In the end, booting up to go online with their campaign finance reports was as easy for legislators as keyboarding in a password. A password like relax.
Relax, no need to worry about the World Wide Web. Politicians can survive the Internet. California's Capitol is headed into cyberspace anyway; it's unavoidable. This state is the nation's high-tech capital, after all, where microchip pioneers discovered the new gold.
But fear of the unknown creates nightmares--about political contributors being stalked and harassed, hackers mischievously messing with data and bad guys stealing your most valued asset, your donors list.
Finally, after three years of hand holding by Secretary of State Bill Jones, the Legislature overwhelmingly has decided to file campaign contribution and expenditure reports by computer so they can be placed on the Internet. So any voter with a PC can easily learn which special interests are bankrolling the local pol's campaign.
Now, the reports are filed with 19th century technology--ink, typewriter and paper. That produces 550,000 pages of election-year data that get buried on shelves in the secretary of state's office in Sacramento. The public has a right to know what's there, but good luck trying to find it.
Under the bill shepherded through the Legislature by Sen. Betty Karnette (D-Los Angeles)--a tenacious 65-year-old former schoolteacher--the Internet filings fittingly will click on during the first election of the next century.
That's the plan, at least. But there's still a program bug: Gov. Pete Wilson. He hasn't decided whether to sign or veto the bill. Two of his agencies, in fact, are having nightmares about it.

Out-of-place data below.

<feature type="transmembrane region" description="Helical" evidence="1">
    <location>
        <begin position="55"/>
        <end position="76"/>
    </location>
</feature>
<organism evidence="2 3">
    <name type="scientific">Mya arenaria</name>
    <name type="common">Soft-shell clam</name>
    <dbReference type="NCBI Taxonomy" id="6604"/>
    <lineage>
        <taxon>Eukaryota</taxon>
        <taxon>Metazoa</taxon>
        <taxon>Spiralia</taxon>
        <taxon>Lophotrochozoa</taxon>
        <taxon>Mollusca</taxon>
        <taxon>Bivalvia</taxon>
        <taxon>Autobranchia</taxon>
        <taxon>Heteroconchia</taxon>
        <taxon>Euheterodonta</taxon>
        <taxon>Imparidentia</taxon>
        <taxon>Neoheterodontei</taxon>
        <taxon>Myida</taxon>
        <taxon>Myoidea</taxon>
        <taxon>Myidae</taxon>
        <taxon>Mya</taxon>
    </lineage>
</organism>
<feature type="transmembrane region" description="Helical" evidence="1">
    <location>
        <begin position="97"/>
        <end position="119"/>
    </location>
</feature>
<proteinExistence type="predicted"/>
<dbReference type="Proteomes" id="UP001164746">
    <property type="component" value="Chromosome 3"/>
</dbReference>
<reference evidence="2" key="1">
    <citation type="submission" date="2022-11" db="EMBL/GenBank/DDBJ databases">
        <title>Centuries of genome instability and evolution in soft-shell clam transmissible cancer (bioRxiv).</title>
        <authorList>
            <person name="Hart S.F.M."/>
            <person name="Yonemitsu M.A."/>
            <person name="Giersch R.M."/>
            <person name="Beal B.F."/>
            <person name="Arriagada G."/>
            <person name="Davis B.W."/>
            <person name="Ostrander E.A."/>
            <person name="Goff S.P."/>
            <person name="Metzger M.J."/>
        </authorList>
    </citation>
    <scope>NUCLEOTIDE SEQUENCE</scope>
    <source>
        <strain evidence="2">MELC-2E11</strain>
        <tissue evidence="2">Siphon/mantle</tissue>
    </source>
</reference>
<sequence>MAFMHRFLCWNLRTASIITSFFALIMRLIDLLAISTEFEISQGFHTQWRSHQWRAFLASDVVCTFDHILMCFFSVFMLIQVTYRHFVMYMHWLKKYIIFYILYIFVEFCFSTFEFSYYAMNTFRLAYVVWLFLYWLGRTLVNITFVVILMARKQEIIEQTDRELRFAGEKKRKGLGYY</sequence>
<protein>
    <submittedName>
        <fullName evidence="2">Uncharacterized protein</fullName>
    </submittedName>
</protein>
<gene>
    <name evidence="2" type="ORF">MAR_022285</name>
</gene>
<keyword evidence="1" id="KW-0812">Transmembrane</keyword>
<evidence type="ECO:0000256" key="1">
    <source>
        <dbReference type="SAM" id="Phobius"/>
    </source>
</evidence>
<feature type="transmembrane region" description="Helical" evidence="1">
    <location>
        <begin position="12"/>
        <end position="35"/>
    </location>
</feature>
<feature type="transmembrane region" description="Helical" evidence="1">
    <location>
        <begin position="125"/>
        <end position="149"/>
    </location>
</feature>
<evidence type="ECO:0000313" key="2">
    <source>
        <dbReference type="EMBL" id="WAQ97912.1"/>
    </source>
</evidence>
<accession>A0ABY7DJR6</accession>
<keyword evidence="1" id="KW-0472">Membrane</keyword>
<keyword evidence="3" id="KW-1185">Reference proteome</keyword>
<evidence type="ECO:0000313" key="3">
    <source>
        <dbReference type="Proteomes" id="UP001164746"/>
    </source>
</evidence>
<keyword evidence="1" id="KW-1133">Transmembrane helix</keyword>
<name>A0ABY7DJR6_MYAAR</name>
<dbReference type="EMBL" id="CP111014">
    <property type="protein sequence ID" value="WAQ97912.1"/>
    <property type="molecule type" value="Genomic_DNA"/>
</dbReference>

Wilson's Finance Department is afraid of the $1.1-million start-up cost (in a $68-billion state budget).
The governor's Office of Planning and Research fears that Secretary of State Jones--although a Republican and a conservative both by philosophy and temperament--is moving too swiftly into cyberspace. This needs more study, the planners say, apparently discounting a 1995 study conducted for Jones by a panel of outside experts that led to the bill's creation.
To assuage anxieties, Jones amended the bill to give the state Department of Information Technology veto power over the final online system. Also, to protect contributors from citizen harassment, their street addresses won't be listed on the Internet.
Jones went through three legislative authors--each of whom was thwarted by partisan political games--until he handed off the bill to the likable Karnette, chairwoman of the Senate Elections Committee.
"People came to realize," Karnette says, "that the computer is here to stay, that swift information is the way it's going to be. It took people a little while to get used to that. . . . A lot of people didn't want to share information about their contributors."
As late as last week, she had to fight off a behind-the-scenes attempt by Assembly Democrats to gut her bill and turn it into another study. "I told them the electorate wants this," she says.
Finally on Monday, the Assembly passed the measure on a 72-3 vote. It earlier had passed the Senate, 31-7. Today, the Senate is expected to routinely adopt Assembly amendments and send the bill to Wilson.
"This is the best form of campaign finance reform--full disclosure," asserts Jones, echoing a Republican mantra.
Jones plans to personally lobby Wilson and hopes the governor will be persuaded by the unanticipated strong support of GOP legislators.
"He makes up his own mind," says Michael Sweet, a Wilson legislative liaison who has been monitoring the bill and will make a recommendation to the governor. "He doesn't care if it's 80-0 if he doesn't like it."
Wilson does have an independent streak. But normally he's not a masochist. "The fact that it has bipartisan support and is sponsored by the secretary of state--that helps," Sweet concedes.
Then the advisor adds: "Clearly, this is the way of the future. But the issue for the governor is, is this the way to go now and is it worth the money? I myself have not formed an opinion."
In the privacy of the governor's office, when there are no aides within earshot, Jones can be expected to look Wilson in the eye and say something like this:
Look, Pete, I'm up for reelection next year and could use this on my record. And it wouldn't hurt your image, either, to be the governor who took California into the future with some high-tech political reform, who made these convoluted reports user-friendly for voters.